Many of us in Simply Business have taken an interest in Elixir lately: it's fun to use, it's got a very solid foundation in Erlang and it could fit some of our use cases quite well.
For a deep dive into the Elixir community and ecosystem, last April we packed our laptops and flew over to Warsaw, Poland, to attend ElixirConf EU 2018.
This is the first in a series of posts where we'll share our notes from some of the most interesting talks at the conference.
Elixir is a 7 year-old programming language building on top of the 32 year-old Erlang runtime. Its syntax is very much influenced by Ruby whilst the language itself is functional. Elixir code is compiled into bytecode that runs on BEAM virtual machines. The generated bytecode is no different to that of Erlang, making the Elixir - Erlang relationship similar to that of Scala - Java, or C# - [F#.
Some key advantages of Elixir over Ruby are as follows:
Property based testing is another way of testing that's gaining traction in Elixir. The idea is that your test would generate random inputs (according to certain rules specified by the developer), run the code and verify the validity of outputs (again, based on rules). The main advantage of property based testing compared to traditional example based testing is that it's able to find edge cases that a developer hasn't thought about.
The great thing about having built-in support for property based testing is that it makes investigating failures super easy. When your test fails, Elixir will try and shrink the randomly generated input down to the smallest possible input that fails, then provide it as part of your failure message. You can then write a standard example test and iron out the bug - or change the rules in your property test if the input should be considered valid.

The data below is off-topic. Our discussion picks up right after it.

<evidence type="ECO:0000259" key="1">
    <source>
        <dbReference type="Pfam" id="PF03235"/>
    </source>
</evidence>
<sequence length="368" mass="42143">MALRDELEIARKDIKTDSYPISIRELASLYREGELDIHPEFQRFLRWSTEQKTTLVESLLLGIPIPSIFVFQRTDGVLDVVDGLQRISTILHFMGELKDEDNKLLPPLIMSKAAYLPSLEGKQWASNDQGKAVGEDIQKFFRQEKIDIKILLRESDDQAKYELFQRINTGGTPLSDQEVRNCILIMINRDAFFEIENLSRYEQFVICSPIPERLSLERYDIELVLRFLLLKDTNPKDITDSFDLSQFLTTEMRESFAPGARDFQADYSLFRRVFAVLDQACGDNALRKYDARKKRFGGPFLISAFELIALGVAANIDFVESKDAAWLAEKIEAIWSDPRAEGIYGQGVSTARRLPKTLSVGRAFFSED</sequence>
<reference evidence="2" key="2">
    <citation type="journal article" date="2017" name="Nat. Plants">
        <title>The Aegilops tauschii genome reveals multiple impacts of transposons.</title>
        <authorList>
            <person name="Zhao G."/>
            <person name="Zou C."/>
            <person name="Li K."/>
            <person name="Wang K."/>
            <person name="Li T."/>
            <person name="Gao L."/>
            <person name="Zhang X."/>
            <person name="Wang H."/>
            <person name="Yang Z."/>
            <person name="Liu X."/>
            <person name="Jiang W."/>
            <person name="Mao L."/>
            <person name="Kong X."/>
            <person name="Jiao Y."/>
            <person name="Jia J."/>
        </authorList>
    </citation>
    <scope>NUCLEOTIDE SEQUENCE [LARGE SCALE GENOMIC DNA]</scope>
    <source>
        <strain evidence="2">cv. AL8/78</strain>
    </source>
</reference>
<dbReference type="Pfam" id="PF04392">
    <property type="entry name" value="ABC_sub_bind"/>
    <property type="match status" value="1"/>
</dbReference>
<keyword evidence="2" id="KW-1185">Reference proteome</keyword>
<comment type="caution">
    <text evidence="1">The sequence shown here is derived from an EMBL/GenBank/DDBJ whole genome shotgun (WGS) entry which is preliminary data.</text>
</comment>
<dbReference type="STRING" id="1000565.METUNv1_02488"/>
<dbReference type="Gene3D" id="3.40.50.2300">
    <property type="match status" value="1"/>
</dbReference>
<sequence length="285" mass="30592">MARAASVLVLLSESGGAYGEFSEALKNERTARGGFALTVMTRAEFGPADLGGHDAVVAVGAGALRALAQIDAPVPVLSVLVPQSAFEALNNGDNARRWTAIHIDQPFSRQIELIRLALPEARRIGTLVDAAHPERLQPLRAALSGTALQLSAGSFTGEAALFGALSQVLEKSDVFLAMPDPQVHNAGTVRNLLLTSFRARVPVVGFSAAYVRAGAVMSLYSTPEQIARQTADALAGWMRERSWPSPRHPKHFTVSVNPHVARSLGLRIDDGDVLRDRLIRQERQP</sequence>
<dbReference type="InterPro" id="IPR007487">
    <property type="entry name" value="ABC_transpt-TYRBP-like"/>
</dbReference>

Elixir 1.7 will come with
Stream.Data that will allow to easily build custom generators from provided building blocks.
Short introduction and origins in Jose Valim's talk.
Implementation details in Andrea Leopardi's talk.
There was some discussion about distributed computing when using unstable networks or devices. We really liked the possibilities that open up with using CRDTs - Conflict-free Replicated Data Types. A CRDT is essentially a set of functions that define how to compare and merge values. This becomes useful when you have data replicated across multiple nodes but for some reason your nodes go out of sync. CRDTs allow you to define how to sync the data back in a lossless way.
Lots of theoretical detail in this presentation by Arkadiusz Gil.
Fernando Mendes presented a practical (and fun) use case for CRDTs.
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